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Damson & Apple Cordial

Written by: Georgina Ingham | Posted 21 September 2009 15:44

When I was a young girl if ever I was feeling poorly hot Ribena was the order of the day, it never failed to make me feel better. Now I’m sure the high vitamin C content helped a little but for the most part I dare say it was just that that cup of hot berry drink came supplied alongside a huge dose of love and care. 

This idea of berry drinks making folks feel better was what inspired me to make my latest preserve, cordial. My Dad has recently had a rather chesty cold and so I thought a dose of ‘Beena and TLC were in order. 

I always have a glut of apples sitting in my fruit bowl and I had been lucky enough to have been given a huge bag of damsons by my friend Jo. Flavour combination sorted then; damson & apple.

The damson or damson plum is an edible drupaceous fruit, a subspecies of the plum tree. Sometimes called the Damask Plum, damsons are commonly used in the preparation of jams and jellies. The plum spirit slivovitz is made from fermented damson fruit, the making of damson wine and damson gin are also popular uses for the fruit.

The original recipe idea is based around the Family ‘Beena from the fabulous book Preserves: River Cottage Handbook No.2 (Pam Corbin); once again River Cottage have produced a book of outstanding quality. Pam Corbin discussed the art of preserving in such a friendly, yet informative way that you almost feel she is there in the kitchen with you, guiding and hand holding as you work at this culinary marvel. For me at least there is nothing better for making you feel like a true cook, or Kitchen Goddess come to that, than making pots of preserves.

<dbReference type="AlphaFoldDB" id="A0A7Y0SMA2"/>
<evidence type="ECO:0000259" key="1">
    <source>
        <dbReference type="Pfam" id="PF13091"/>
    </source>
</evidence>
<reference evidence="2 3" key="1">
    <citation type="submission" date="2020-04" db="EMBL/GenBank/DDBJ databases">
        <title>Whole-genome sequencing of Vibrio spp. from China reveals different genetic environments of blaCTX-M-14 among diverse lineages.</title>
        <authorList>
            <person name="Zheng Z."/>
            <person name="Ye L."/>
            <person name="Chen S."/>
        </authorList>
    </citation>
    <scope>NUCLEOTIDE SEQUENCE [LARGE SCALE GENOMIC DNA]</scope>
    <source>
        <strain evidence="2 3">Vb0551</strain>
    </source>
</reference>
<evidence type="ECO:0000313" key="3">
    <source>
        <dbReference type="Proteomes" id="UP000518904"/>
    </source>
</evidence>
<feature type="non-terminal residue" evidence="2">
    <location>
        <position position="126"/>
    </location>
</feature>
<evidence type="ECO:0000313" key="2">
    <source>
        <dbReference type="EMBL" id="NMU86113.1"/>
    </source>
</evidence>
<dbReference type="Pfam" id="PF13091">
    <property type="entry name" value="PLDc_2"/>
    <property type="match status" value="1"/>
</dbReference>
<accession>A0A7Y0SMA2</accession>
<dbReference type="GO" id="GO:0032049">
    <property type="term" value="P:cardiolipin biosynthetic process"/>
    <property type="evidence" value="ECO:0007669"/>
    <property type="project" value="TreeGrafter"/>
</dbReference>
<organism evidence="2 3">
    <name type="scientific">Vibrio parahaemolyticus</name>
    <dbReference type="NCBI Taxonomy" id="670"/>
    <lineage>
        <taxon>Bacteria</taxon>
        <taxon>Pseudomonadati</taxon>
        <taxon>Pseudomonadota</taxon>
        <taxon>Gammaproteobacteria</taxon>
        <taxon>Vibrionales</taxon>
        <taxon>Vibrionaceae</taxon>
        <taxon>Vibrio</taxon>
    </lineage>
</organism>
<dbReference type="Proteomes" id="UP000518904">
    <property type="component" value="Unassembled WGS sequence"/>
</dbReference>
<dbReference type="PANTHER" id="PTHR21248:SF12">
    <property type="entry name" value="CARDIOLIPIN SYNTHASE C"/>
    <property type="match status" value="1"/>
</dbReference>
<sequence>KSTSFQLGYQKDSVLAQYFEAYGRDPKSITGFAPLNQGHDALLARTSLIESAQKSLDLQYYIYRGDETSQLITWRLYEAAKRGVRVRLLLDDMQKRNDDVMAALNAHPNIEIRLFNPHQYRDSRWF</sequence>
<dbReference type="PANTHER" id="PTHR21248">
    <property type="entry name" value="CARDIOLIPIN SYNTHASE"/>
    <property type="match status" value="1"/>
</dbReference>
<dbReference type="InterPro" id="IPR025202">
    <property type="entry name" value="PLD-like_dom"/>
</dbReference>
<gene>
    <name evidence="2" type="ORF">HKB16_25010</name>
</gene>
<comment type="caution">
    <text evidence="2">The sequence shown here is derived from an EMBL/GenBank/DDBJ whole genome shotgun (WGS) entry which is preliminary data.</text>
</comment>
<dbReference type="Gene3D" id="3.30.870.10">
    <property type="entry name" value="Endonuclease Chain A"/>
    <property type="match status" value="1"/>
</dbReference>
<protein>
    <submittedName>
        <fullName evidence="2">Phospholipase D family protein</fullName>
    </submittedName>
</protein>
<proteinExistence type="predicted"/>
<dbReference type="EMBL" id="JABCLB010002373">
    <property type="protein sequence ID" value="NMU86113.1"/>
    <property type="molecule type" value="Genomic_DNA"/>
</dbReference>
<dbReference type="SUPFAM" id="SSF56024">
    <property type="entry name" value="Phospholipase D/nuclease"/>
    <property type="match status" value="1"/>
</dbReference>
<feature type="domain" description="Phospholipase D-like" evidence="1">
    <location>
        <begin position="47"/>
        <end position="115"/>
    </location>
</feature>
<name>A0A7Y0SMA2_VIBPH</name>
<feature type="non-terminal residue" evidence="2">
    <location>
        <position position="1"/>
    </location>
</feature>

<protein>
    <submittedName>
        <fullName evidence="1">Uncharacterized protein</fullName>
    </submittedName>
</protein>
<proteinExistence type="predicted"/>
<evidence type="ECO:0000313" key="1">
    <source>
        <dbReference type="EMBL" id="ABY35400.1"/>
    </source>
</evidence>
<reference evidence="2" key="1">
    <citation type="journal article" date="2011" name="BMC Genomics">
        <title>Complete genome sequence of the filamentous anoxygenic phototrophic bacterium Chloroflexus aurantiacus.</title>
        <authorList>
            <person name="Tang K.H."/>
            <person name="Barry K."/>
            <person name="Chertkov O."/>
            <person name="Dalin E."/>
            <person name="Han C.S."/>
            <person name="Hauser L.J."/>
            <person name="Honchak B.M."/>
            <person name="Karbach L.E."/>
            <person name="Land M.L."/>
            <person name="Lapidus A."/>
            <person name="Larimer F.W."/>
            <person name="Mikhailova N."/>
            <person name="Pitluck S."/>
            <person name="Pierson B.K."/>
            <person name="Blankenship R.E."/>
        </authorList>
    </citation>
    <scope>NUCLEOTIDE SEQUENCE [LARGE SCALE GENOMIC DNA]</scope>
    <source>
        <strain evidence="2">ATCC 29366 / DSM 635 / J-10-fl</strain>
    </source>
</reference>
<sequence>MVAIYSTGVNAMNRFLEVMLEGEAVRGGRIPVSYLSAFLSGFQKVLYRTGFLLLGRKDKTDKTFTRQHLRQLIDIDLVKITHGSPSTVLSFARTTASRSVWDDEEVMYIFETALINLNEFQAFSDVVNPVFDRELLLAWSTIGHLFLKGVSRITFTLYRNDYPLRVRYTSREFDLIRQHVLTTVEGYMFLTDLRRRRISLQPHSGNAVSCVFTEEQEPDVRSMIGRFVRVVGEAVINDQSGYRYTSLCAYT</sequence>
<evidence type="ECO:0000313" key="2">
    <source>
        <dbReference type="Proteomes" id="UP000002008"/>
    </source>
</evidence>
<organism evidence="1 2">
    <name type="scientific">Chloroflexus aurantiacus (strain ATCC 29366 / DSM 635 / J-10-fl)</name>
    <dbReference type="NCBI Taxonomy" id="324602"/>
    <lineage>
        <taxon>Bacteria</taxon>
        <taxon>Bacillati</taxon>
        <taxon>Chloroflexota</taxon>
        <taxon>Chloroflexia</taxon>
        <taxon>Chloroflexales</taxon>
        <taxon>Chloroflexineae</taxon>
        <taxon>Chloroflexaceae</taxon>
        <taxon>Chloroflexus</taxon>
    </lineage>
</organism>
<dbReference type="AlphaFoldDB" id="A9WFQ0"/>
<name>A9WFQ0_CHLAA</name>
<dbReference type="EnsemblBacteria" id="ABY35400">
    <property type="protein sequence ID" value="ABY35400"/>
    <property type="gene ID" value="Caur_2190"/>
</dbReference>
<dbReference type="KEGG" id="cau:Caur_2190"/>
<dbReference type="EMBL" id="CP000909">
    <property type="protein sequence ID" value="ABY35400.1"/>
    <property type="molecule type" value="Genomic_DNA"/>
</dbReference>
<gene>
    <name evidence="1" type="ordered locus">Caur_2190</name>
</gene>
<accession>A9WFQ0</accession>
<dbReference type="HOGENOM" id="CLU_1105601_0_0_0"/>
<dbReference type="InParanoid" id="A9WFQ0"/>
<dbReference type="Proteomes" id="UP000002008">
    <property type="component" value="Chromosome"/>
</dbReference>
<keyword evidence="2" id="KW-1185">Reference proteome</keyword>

The making of preserves is a good way to make the most out of every season, stretching the more bountiful months into the sparser ones and for those of us dedicated to local, seasonal eating that is one joyful experience. I’d rather be eating some strawberry preserve on freshly made brioche in the winter than an imported strawberry that’s for sure. 

Preserves are something I now feel comfortable and confident with but not so long back I really did feel that they would be extremely difficult and such a messy event that I put them off.  It was the making of tayberry & apple jam last October that convinced me otherwise, and yes Pam Corbin’s delicate words didn’t go amiss either. I hope I can convince you, my readers, to venture into the mists of the preservers kitchen too; have a look here at some of the preserves I have blogged to get your taste-buds in action.

One of the easiest places to start must be the making of cordials, you don’t have to worry about setting points, pectin or anything more troubling than making sure you sterilise your bottles. The simplest way to do this is to put them through the dishwasher on the hottest cycle but should you not have a dishwasher or not want to use that method, more information on how to sterilise bottles and jars can be found here.

The damson & apple cordial is sweet, yet slightly tart and makes for either a refreshing cold drink or a warming and soothing hot one; just perfect for easing a sore throat; it would I’m sure also make a great mixer in alcoholic long drinks. Another use earmarked for it is for drizzling over cakes/cheesecakes, reducing down for dessert syrups and you could also (in a I need jam now emergency) just boil the liquid until setting point is reached. Now how versatile did you really think a bottle of cordial could be? 

I also added some cinnamon to the pan of fruit as I cooked it, firstly because I love the flavour and warmth it gives and secondly because it is used extensively in Ayurvedic medicine, amongst many other things cinnamon is considered a good remedy for irritating cough, common cold, allergic rhinitis, and acute and chronic sinusitis.

When making up hot drink to help soothe a sore throat and aid healing I add a teaspoon of Manuka honey to the cup, as research is showing that active Manuka Honey is effective against Streptococcus Pyogenes, a bacteria which causes sore throats. Propolis is an antibiotic collected by bees and used in the hive to protect the bee colony from disease and bacterial contamination.

I’m keeping a bottle reserved for medicinal purposes and am hoping to make many more bottles besides, now all I need are more damsons.

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